Nationally: Existing-Home Sales Gains Strongest in Decade

Nationally: Existing-Home Sales Gains Strongest in Decade
National Association of REALTORS®   article by Daily Real Estate News | December 20, 2017

For the third consecutive month, existing-home sales were on the rise, with all major regions of the country except the West posting a “significant hike in sales activity” last month, the National Association of REALTORS® reported Wednesday.

dec16_DN_EHSInfographicTotal existing-home sales—which includes completed transactions for single-family homes, townhomes, condos, and co-ops—increased 5.6 percent in November to a seasonally adjusted annual rate of 5.81 million. Sales are now 3.8 percent higher than a year ago and are at the strongest pace since December 2006.

“Faster economic growth in recent quarters, the booming stock market, and continuous job gains are fueling substantial demand for buying a home as 2017 comes to an end,” says Lawrence Yun, NAR’s chief economist. “As evidenced by a subdued level of first-time buyers and increased share of cash buyers, move-up buyers with considerable down payments and those with cash made up a bulk of sales activity last month. The odds of closing on a home are much better at the upper end of the market, where inventory conditions continue to be markedly better.”

Here’s a closer look at November’s numbers:

Home prices: The median existing-home price for all housing types in November was $248,000, increasing 5.8 percent from a year ago.

Supply: Total housing inventory at the end of November dropped 7.2 percent to 1.67 million existing homes available for sale. Inventories are now 9.7 percent lower than a year ago. Unsold inventory is at a 3.4-month supply at the current sales pace. “The anticipated rise in mortgage rates next year could further cut into affordability if these staggeringly low supply levels persist,” Yun says. “Price appreciation is too fast in a lot of markets right now. The increase in home builder optimism must translate to significantly more new construction in 2018 to help ease these acute inventory shortages.”

Cash purchases: All-cash sales comprised 22 percent of transactions in November, up from 21 percent a year ago. That makes up the highest share of all-cash sales since May. Individual investors are the biggest source of cash sales. They purchased 14 percent of homes in November, unchanged from a year ago. “The elevated presence of investors paying in cash continues to add a layer of frustration to the supply and affordability headwinds aspiring first-time buyers are experiencing,” Yun says. “The healthy labor market and higher wage gains are expected to further strengthen buyer demand from young adults next year. Their prospects for becoming homeowners will only improve if more lower-priced and smaller-sized homes come onto the market.”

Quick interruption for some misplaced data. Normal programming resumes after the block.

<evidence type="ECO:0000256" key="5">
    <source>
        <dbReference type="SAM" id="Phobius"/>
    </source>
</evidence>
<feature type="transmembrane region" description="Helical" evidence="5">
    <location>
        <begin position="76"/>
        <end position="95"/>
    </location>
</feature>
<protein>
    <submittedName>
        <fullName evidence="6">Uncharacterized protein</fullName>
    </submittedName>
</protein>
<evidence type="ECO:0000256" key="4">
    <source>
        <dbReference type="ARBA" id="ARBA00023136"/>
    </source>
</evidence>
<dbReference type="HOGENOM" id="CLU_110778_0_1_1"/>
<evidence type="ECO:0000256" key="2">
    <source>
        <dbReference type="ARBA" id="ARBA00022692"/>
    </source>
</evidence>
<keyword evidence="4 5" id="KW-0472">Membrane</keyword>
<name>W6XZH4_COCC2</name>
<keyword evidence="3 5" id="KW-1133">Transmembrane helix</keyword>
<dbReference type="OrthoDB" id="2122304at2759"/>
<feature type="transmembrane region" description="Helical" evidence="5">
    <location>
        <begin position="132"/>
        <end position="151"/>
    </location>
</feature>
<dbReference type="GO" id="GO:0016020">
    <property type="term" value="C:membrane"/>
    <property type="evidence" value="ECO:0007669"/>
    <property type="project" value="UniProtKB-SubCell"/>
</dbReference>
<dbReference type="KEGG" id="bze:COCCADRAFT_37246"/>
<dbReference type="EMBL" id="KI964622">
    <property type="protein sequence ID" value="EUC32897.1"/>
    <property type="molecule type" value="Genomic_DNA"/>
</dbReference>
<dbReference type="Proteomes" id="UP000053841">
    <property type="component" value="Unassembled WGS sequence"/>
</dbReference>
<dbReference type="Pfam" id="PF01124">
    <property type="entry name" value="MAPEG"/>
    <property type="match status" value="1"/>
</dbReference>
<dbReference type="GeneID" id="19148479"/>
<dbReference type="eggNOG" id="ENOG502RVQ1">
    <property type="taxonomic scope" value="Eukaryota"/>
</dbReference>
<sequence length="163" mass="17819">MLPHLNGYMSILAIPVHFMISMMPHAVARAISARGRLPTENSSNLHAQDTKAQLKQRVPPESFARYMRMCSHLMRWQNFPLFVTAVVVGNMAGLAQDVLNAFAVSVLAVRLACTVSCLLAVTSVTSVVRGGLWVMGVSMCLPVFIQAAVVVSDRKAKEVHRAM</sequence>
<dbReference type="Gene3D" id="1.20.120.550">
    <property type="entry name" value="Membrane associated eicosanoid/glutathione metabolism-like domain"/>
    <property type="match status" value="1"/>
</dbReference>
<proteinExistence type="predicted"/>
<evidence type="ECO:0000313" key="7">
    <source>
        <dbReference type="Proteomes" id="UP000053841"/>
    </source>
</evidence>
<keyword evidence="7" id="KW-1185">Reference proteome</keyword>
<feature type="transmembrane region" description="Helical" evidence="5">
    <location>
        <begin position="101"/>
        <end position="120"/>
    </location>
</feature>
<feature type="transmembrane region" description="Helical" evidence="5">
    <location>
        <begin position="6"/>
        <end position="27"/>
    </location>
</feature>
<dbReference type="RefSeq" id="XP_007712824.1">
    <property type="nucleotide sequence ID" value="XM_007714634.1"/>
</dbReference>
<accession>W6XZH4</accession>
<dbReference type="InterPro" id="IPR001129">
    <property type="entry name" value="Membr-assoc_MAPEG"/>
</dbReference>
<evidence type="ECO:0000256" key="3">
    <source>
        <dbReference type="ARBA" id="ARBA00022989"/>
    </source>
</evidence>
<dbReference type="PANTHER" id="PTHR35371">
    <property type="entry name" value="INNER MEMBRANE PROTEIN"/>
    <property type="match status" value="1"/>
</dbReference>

First-time home buyers: This group accounted for 29 percent of sales in November, down from 32 percent a year ago.

Days on market: Properties remained on the market for an average of 40 days in November, down from 43 days a year ago. Forty-four percent of homes sold in November were on the market for less than a month.

Distressed properties: Foreclosures and short sales made up 4 percent of sales, down from 6 percent a year ago. Broken out, 3 percent of sales in November were foreclosures while 1 percent were short sales.

Source: National Association of REALTORS®; REALTOR® Magazine Online, Daily Real Estate News 122017

Foreclosure Bargains Getting Harder to Find

Home buyers hoping to snag a really good deal on a foreclosed home are finding it increasingly difficult because supply is shrinking.

The number of foreclosures that are available for sale nationwide fell to 617,000 in December, down from 845,000 in November 2008, reports Barclays Capital.

Not only have attractive homes in popular neighborhoods already been snapped up, but also government help for distressed buyers is delaying more foreclosures.

Demand is driving up prices. Investors say typical prices have climbed from 75 percent of appraised value to 85 percent or higher when there are bidding wars.

Source: The Wall Street Journal, James R. Hagerty (02/23/2010)